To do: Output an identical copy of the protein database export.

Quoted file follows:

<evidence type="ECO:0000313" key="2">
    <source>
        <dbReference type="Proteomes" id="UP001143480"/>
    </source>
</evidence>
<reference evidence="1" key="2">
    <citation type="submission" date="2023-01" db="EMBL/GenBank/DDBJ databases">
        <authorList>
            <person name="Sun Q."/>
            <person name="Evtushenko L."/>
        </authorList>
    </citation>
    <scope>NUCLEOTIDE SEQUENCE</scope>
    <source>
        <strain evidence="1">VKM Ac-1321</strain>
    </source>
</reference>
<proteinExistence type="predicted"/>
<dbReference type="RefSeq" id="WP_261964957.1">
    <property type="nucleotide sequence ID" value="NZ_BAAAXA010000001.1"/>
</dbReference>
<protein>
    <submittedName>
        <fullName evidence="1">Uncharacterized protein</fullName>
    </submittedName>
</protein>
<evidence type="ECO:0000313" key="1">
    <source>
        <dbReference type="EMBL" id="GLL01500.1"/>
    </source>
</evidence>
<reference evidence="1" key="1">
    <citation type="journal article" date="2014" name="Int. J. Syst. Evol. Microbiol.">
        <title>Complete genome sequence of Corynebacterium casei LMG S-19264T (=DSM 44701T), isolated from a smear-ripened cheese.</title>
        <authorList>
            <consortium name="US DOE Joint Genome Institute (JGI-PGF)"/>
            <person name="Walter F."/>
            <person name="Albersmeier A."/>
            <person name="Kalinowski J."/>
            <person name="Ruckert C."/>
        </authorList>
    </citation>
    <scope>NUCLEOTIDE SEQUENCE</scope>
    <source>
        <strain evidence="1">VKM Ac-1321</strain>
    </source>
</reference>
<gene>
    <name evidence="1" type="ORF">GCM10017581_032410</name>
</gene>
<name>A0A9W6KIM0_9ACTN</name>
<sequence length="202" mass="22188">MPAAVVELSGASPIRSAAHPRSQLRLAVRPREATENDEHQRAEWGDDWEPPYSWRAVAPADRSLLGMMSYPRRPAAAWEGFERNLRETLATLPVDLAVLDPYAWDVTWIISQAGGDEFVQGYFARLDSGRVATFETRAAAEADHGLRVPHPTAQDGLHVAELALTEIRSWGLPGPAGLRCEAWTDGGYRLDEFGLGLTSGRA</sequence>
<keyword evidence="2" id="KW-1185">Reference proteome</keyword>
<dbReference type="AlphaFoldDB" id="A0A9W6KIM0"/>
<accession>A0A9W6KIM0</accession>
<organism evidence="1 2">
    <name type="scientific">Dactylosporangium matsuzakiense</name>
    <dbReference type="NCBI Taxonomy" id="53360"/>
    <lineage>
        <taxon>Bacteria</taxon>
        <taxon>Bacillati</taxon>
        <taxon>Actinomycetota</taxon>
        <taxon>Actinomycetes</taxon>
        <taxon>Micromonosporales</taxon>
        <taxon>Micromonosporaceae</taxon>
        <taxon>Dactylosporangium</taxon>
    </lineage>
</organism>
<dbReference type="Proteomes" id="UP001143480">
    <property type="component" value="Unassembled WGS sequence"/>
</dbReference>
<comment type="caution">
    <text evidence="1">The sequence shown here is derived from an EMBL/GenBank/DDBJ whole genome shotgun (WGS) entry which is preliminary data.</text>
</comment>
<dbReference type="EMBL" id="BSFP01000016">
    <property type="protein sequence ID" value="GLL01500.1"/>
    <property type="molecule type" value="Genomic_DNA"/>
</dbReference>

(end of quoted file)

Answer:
<evidence type="ECO:0000313" key="2">
    <source>
        <dbReference type="Proteomes" id="UP001143480"/>
    </source>
</evidence>
<reference evidence="1" key="2">
    <citation type="submission" date="2023-01" db="EMBL/GenBank/DDBJ databases">
        <authorList>
            <person name="Sun Q."/>
            <person name="Evtushenko L."/>
        </authorList>
    </citation>
    <scope>NUCLEOTIDE SEQUENCE</scope>
    <source>
        <strain evidence="1">VKM Ac-1321</strain>
    </source>
</reference>
<proteinExistence type="predicted"/>
<dbReference type="RefSeq" id="WP_261964957.1">
    <property type="nucleotide sequence ID" value="NZ_BAAAXA010000001.1"/>
</dbReference>
<protein>
    <submittedName>
        <fullName evidence="1">Uncharacterized protein</fullName>
    </submittedName>
</protein>
<evidence type="ECO:0000313" key="1">
    <source>
        <dbReference type="EMBL" id="GLL01500.1"/>
    </source>
</evidence>
<reference evidence="1" key="1">
    <citation type="journal article" date="2014" name="Int. J. Syst. Evol. Microbiol.">
        <title>Complete genome sequence of Corynebacterium casei LMG S-19264T (=DSM 44701T), isolated from a smear-ripened cheese.</title>
        <authorList>
            <consortium name="US DOE Joint Genome Institute (JGI-PGF)"/>
            <person name="Walter F."/>
            <person name="Albersmeier A."/>
            <person name="Kalinowski J."/>
            <person name="Ruckert C."/>
        </authorList>
    </citation>
    <scope>NUCLEOTIDE SEQUENCE</scope>
    <source>
        <strain evidence="1">VKM Ac-1321</strain>
    </source>
</reference>
<gene>
    <name evidence="1" type="ORF">GCM10017581_032410</name>
</gene>
<name>A0A9W6KIM0_9ACTN</name>
<sequence length="202" mass="22188">MPAAVVELSGASPIRSAAHPRSQLRLAVRPREATENDEHQRAEWGDDWEPPYSWRAVAPADRSLLGMMSYPRRPAAAWEGFERNLRETLATLPVDLAVLDPYAWDVTWIISQAGGDEFVQGYFARLDSGRVATFETRAAAEADHGLRVPHPTAQDGLHVAELALTEIRSWGLPGPAGLRCEAWTDGGYRLDEFGLGLTSGRA</sequence>
<keyword evidence="2" id="KW-1185">Reference proteome</keyword>
<dbReference type="AlphaFoldDB" id="A0A9W6KIM0"/>
<accession>A0A9W6KIM0</accession>
<organism evidence="1 2">
    <name type="scientific">Dactylosporangium matsuzakiense</name>
    <dbReference type="NCBI Taxonomy" id="53360"/>
    <lineage>
        <taxon>Bacteria</taxon>
        <taxon>Bacillati</taxon>
        <taxon>Actinomycetota</taxon>
        <taxon>Actinomycetes</taxon>
        <taxon>Micromonosporales</taxon>
        <taxon>Micromonosporaceae</taxon>
        <taxon>Dactylosporangium</taxon>
    </lineage>
</organism>
<dbReference type="Proteomes" id="UP001143480">
    <property type="component" value="Unassembled WGS sequence"/>
</dbReference>
<comment type="caution">
    <text evidence="1">The sequence shown here is derived from an EMBL/GenBank/DDBJ whole genome shotgun (WGS) entry which is preliminary data.</text>
</comment>
<dbReference type="EMBL" id="BSFP01000016">
    <property type="protein sequence ID" value="GLL01500.1"/>
    <property type="molecule type" value="Genomic_DNA"/>
</dbReference>